Back when you first had dreams of DJing gigs in front of large crowds of partygoers you probably dreamt of mixing your own tracks and rising to DJ stardom. Mixing songs is at the heart of learning to DJ for most of us, which is why it is so important to learn the art and science of becoming a DJ.
The same is true when it comes to mixing. There are some hard and fast features that must be taken care of when you begin to mix a song but there are also some aspects where your creative license takes control. Today we’re going to talk about how to mix a song using the art and adhering to the science of mixing a song.
The art of learning how to mix a song begins with the art. Of course some DJs will tell you that you need to know the nuts and bolts of mixing a song first, but the art is where the real decision making occurs and is likely to take up most of your time.
Song style is an important decision when you first begin mixing. The style of the songs you choose to mix must blend together well. This means you want to stay away from mixing styles that don’t work well together, including song genres and speed. Mixing a ballad with an upbeat track with heavy instruments may not be the best idea.
Tempo is another artistic decision you will have to make and learn in order to mix a song properly. I know that there is equipment and software that allows you to adjust the tempo without changing the song tone, but in general you should make sure the tracks you mix differ by no more than three beats per minute (BPM).
Song version is an important part of learning how to mix a song. It is best that you choose the extended or ‘club’ version of the song. This is usually the unedited, long version of the song rather than the shortened radio edit. The extended version usually has an intro and outro so you can make a smooth transition rather than abrupt changes that don’t flow well. This will make for a seamless mix.
This is the art part of learning how to mix a song. But this will help you map out a mix before you get started so you have some direction when you actually begin mixing.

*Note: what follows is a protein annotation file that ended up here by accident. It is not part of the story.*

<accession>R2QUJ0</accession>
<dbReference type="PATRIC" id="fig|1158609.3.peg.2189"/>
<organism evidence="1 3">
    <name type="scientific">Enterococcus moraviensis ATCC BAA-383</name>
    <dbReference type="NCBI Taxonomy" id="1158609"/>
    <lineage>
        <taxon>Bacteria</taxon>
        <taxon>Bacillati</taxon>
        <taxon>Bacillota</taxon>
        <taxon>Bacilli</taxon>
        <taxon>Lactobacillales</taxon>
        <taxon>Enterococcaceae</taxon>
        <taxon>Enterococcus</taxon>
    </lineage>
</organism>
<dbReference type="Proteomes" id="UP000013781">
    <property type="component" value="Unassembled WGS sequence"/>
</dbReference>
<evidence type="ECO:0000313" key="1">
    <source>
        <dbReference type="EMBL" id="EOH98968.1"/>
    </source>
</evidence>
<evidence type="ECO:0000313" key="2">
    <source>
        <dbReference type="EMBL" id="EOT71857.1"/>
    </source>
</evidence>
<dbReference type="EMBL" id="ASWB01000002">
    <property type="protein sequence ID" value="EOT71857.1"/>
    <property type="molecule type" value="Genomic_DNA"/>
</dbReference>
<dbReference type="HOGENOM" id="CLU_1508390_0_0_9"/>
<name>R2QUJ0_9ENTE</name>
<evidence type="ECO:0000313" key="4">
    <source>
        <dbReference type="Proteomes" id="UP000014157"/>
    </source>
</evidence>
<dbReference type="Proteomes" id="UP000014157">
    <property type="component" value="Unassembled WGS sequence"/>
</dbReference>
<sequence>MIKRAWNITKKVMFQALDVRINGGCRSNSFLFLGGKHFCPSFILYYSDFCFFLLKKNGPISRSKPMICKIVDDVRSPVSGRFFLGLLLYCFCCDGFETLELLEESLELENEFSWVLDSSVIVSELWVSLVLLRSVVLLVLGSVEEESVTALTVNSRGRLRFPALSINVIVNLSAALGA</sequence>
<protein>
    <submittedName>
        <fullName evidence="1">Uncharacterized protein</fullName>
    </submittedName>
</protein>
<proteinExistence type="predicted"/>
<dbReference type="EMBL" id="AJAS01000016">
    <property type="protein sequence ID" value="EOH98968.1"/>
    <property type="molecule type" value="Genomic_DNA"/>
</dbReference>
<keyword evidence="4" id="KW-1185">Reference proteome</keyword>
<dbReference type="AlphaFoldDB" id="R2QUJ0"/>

With all the DJ equipment out there, of course there is a certain amount of ‘science’ to mixing a song. But it is about more than just equipment, it is also about the elements that make up a song.
Learning the science will take some time, which is why it is so important to know the art first so you can figure out through trial and error how to implement the science of mixing a song.
Software or hardware is a decision you will have to make before you begin mixing. Often referred to as ‘in the box’ or ‘out of the box’, this simply means using a computer program to mix (in the box) or using a mixing board and outboard (out of the box) to mix a song.
If you’re just learning how to DJ chances are good that you’re mixing in the box, but as your skill grows you may want to explore out of the box mixing as well.
In stereo versus mono recordings make a huge difference in your mixes. Mixing in stereo simply refers to the sound coming through both headphones compared to mono recordings which often lack the depth and clarity of a really good mix. Since you will likely use software to help you learn to mix a song, you will most certainly mix in stereo.
You will want to make sure however, that your mix has what is known as mono capability. Keep this in mind as you create mixes with the thought (and hope and dream) that your mix one day makes it on the radio!
Figuring out your cue point, or when you will begin mixing the songs will require you to listen to the songs a few times. This is why mapping the art is as important as the science, so you have an idea where the mix is going. Figuring out your cue points will come in handy if and when you decide to start mixing in front of a crowd.
Finally you will have to figure out how to blend the instruments together. Particularly you will have to figure out what to do with the drums, guitar, bass and vocals. These are the four most important aspects of most songs and you will need to figure out whether to double the guitar, from which perspective to mix the drums and centering the bass and vocals.
Work on these elements as you continue to learn how to mix a song. It will take some practice to become a great mix artist, but this is an essential element to learning how to DJ.
I hope I helped you learn how to DJ and how to mix a song. Email in the box below to get access to Free video DJ lessons that will answer all of your questions on how to become a disk jockey!
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